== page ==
I’ve not prayed since 2016. I’m still a Christian. I’ve not put my pain to paper in that same time. I’m still a writer. But praying and writing remind me of the days when I would beg. I’d beg people to see my pain; I’d beg God to do something about it.
As an adult, I’ve spent an inordinate amount of time respectfully trying to convince Christians and their institutions that my black life matters. I’ve taken that same approach when advocating for a more just society, a society in which policing and the carceral state are abolished. I’ve petitioned God to intercede toward that end but it seems we are stuck at verse 12 of Job 24: “The groans of the dying rise from the city, and the souls of the wounded cry out for help. But God charges no one with wrongdoing.”
Begging for one’s humanity to be recognized is painfully humiliating . Healing from that pain requires therapeutic outlets where that trauma can be expressed privately. Healing also requires publicly demanding the pain of black bodies be recognized by God, country, and the church. Demanding black people’s humanity be seen is liberating not only for black people, but humanity as a whole. But making demands is a right that black people have routinely been denied. And so, as Malcolm X predicted, the chickens are making their way home to roost.
Malcolm was not a popular figure at my liberal seminary with predominantly white faculty. Black people peacefully protesting were looked at with ire, so you can imagine what many of them thought about an “any means necessary” approach. I began seminary in 2013 as a pacifist of the Martin Luther King Jr. variety. I graduated as something else. I lived on Chicago’s West Side for the duration of my master’s program, from 2013-2016. My community was heavily invested in the Black Lives Matter movement and so was I. What I couldn’t understand was why my high-profile, white professors, who waxed poetically about “faithful presence” and “the radicality of Jesus,” were not also invested.
I’ll never forget when I barged into a professor’s office and begged him to stop criticizing Black Lives Matter protestors for being “too antagonistic” toward police. The conversation took a turn when he asked my opinion of his most recent book. It was a glorified screed against liberationist impulses within Christianity. Before I could answer him, he told me Drew Hart had recently tweeted a harsh (read “accurate”) review, challenging his interpretation of liberation theology. "He seems angry," he said. I stared in his eyes, sitting across from him and said, "He is. We are." Angry about what? That’s the question. My well-intentioned, tenured, white professors didn’t know. I made efforts to explain it to them in academic papers, during office hours, and in private one-on-ones where I’d play their anti-racist therapist. But the visceral nature of racism missed them.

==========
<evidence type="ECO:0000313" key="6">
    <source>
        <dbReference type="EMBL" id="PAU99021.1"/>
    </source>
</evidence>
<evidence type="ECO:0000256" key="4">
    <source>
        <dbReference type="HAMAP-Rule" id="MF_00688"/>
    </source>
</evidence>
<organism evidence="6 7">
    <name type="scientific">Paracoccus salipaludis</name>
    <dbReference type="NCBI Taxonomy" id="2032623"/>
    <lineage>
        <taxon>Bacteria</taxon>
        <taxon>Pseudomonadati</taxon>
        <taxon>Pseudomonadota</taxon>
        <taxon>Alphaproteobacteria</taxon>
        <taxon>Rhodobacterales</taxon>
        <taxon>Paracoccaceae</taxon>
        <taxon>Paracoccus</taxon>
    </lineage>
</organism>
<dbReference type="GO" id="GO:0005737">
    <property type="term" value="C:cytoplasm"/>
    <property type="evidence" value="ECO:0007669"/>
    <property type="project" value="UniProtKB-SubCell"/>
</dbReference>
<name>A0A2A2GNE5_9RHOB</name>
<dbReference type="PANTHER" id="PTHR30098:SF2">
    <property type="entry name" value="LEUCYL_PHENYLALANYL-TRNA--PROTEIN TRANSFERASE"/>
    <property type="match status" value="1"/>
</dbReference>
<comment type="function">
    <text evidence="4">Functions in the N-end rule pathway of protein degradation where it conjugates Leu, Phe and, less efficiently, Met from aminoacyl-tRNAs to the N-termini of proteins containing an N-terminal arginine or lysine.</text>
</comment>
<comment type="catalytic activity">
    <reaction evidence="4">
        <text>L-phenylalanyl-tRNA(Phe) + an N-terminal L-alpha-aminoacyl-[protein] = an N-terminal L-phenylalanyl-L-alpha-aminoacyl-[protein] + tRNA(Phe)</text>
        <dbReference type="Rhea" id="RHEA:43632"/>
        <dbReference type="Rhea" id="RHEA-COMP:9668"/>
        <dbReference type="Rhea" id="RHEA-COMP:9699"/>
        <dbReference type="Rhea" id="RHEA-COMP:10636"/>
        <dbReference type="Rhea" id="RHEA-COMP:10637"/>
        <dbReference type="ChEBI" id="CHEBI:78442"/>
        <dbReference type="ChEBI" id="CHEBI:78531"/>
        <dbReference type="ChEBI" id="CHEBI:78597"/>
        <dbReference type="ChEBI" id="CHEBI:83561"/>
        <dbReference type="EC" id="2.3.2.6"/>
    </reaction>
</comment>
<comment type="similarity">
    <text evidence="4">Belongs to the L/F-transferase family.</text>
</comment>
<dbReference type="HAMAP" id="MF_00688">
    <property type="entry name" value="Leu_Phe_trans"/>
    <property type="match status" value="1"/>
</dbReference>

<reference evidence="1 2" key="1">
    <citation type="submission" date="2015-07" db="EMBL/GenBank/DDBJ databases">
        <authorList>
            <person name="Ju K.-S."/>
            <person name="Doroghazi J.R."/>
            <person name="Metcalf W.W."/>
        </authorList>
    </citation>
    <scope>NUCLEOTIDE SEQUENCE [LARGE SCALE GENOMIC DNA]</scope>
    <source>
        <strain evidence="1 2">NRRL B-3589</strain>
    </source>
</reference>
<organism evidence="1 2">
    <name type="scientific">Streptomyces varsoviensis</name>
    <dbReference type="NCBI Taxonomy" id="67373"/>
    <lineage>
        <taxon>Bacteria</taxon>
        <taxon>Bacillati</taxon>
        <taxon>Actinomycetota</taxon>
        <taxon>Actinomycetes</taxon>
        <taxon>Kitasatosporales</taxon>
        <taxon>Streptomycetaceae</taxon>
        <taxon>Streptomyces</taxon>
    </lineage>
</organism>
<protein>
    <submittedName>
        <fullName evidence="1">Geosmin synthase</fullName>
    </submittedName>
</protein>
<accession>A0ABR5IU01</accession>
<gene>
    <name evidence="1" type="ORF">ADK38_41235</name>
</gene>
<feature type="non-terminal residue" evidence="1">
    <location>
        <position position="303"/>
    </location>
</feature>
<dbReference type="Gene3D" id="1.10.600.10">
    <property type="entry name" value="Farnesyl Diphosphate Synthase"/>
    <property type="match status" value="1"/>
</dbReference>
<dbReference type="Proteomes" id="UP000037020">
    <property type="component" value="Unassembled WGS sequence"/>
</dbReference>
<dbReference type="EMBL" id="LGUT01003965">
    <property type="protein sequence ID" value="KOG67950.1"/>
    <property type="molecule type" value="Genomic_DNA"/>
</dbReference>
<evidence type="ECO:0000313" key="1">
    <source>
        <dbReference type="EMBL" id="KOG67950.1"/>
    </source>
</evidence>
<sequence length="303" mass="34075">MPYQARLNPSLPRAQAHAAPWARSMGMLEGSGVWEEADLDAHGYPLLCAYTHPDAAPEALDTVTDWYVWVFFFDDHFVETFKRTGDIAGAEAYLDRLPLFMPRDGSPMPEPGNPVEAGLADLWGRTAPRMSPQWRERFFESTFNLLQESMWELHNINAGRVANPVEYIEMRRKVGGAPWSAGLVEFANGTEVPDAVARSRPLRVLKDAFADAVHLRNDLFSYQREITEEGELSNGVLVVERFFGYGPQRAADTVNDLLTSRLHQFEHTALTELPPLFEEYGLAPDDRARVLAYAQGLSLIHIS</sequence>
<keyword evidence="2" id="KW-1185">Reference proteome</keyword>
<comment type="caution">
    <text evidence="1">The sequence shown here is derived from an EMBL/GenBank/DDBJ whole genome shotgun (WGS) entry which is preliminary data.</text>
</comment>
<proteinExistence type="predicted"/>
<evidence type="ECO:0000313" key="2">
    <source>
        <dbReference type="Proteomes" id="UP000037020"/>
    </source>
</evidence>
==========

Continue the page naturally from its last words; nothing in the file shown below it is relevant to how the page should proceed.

I begged them though. I begged them because I wanted to make a good impression so I could expand my circle of influence. If I could get them to come along, maybe they’d see the worth of my work to the church and theology, the worth of my community, the worth of blackness. I think they wanted to hear and experience all of that, but in their preferred classical key, not a bluesy one. So, I watched as white friends examined black pain and used it to become teacher’s assistants, present conference papers, speak on panels or pursue PhDs with an emphasis in black studies. Turns out all the begging went unnoticed as I tried to assert my humanity. My diploma remains in the packaging in which it was sent to me.
I hated seminary. But I hated the cops in Chicago more. They imagined Chicago’s black neighborhoods on its South and West Sides to be the Wild West. And if they were the sheriffs in this scenario, the residents were the outlaws. I found this out the hard way. One of the first times they pulled me over, I was leaving a church parking lot, on my way home. Ironically, we were gathering to lament the black community’s treatment by the police. We made our petitions. I prayed back then. I saw the cops at the end of the block, so I made the full stop at the sign. Just as I was ready to turn right on Laramie, a white fist pounded on the back of my trunk.
Me and my Ford Taurus were a job for five cops apparently. One stood in front of my car, two kept watch on the corner, and the other two interrogated me from the driver and passenger side.
“You got any weapons in the car? Drugs?”
I told them the truth, “No.”
“You ever been arrested before? Criminal record?”
I told them the truth at the time, “No.”
They didn’t believe me. “Why are you over here?”
“This is my church, I work with the youth, I’m a seminarian,” I rambled.
“So, you’re a priest who likes kids?”
“No, no, nothing like that,” I assured them and attempted to explain, “One day, I’m going to get a PhD and write theology.”
“If you’re really a grad student show us your student ID.”
I obliged. I wanted them to believe me so, I begged them to believe me. Hard to say if they believed me and they never said why they stopped me, but they let me go. I got to go home.
It’s true that black people don’t always end up dead when encountering police. But we almost always end up wounded. It’s from that wound that we demand Christian institutions, Americans, and God to see us for what we are: humans. We are ugly. We are beautiful, too. We laugh, we cry. We demand to breathe. We demand to exist.
Begging does not provide a ticket for safe passage. And demanding we be seen as human is risky because it’s always met with the great American tradition of anti-black violence. But we are willing to embrace that risk. Because within our demands there is a catharsis and a holiness. It’s all captured perfectly in the symbol of the burning bush or, perhaps in our current time, a burning cop car.